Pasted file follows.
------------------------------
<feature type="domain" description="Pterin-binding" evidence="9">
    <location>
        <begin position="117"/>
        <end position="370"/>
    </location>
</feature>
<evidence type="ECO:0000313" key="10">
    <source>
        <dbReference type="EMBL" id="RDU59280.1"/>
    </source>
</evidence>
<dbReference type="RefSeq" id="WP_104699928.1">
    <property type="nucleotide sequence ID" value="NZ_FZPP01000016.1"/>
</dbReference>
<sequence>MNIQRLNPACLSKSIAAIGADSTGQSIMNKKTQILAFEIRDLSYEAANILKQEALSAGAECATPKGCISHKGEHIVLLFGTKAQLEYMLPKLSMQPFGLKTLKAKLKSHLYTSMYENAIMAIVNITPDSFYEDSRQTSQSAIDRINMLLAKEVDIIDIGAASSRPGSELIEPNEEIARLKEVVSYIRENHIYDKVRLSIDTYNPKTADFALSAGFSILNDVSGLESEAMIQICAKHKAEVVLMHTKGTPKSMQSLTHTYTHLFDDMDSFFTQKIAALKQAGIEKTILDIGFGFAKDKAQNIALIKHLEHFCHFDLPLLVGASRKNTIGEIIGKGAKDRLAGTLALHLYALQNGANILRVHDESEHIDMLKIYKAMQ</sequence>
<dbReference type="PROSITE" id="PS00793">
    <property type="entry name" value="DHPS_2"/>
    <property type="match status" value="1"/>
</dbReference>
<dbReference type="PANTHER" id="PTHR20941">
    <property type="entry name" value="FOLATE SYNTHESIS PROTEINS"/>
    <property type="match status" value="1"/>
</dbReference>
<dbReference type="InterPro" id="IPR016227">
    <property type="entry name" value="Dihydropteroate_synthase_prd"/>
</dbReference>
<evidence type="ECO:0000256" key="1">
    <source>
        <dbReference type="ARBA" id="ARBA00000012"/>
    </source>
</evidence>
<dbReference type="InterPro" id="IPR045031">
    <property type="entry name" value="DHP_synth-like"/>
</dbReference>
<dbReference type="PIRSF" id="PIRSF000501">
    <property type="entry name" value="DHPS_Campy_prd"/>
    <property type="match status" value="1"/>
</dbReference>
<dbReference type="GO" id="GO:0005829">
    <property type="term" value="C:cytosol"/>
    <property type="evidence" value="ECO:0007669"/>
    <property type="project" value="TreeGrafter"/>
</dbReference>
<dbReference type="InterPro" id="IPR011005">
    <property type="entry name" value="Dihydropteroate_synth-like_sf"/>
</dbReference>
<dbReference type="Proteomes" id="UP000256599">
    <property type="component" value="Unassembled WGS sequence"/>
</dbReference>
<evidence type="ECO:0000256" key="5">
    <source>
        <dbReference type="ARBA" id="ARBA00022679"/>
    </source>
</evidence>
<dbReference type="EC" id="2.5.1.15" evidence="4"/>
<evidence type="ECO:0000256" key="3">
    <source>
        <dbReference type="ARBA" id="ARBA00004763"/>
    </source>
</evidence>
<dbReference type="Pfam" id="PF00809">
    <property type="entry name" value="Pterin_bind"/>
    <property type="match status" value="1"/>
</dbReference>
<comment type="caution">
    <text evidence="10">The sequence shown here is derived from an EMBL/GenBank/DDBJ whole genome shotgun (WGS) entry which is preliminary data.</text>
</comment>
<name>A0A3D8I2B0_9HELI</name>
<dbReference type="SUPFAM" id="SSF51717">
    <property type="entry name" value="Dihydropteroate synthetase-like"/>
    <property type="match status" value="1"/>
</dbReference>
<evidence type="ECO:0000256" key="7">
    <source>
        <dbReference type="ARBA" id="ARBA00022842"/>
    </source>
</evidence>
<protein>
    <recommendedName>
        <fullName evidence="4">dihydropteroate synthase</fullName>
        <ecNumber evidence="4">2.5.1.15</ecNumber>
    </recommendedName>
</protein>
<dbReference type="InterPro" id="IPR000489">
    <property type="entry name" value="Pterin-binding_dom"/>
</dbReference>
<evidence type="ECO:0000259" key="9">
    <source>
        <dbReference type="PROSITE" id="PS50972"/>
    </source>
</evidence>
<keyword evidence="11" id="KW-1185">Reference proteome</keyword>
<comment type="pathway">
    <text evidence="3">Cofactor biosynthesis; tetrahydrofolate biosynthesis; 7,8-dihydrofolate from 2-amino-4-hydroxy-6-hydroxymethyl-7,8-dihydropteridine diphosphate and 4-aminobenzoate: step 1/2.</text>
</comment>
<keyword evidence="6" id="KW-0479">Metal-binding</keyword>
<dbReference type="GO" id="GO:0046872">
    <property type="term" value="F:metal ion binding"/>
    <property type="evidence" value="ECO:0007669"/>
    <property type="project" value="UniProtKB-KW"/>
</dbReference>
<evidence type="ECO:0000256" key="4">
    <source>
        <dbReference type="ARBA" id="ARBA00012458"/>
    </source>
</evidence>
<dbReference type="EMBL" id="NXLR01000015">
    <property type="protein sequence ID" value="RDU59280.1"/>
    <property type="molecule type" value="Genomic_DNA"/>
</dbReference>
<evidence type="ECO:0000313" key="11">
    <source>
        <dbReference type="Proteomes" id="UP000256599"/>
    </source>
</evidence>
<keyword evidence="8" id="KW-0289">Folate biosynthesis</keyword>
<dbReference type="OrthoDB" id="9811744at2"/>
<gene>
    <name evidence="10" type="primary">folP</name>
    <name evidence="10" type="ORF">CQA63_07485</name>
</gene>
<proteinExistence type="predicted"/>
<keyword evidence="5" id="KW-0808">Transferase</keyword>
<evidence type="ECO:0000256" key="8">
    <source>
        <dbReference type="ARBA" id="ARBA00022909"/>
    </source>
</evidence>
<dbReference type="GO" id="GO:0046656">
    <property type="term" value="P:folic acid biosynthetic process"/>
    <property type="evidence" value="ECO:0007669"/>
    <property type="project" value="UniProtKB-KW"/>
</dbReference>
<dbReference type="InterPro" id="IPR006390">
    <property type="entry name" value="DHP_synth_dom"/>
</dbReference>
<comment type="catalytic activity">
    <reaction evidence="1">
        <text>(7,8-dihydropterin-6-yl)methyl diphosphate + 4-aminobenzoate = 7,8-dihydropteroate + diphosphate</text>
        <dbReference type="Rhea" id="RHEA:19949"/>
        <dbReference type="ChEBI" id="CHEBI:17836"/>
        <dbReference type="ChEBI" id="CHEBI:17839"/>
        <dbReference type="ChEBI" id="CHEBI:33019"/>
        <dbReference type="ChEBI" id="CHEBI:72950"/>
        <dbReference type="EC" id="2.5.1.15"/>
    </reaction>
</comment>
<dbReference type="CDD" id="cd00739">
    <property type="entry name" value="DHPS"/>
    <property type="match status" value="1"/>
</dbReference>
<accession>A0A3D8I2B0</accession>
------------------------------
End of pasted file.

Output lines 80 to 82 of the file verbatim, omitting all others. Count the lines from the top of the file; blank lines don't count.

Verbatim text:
        <fullName evidence="4">dihydropteroate synthase</fullName>
        <ecNumber evidence="4">2.5.1.15</ecNumber>
    </recommendedName>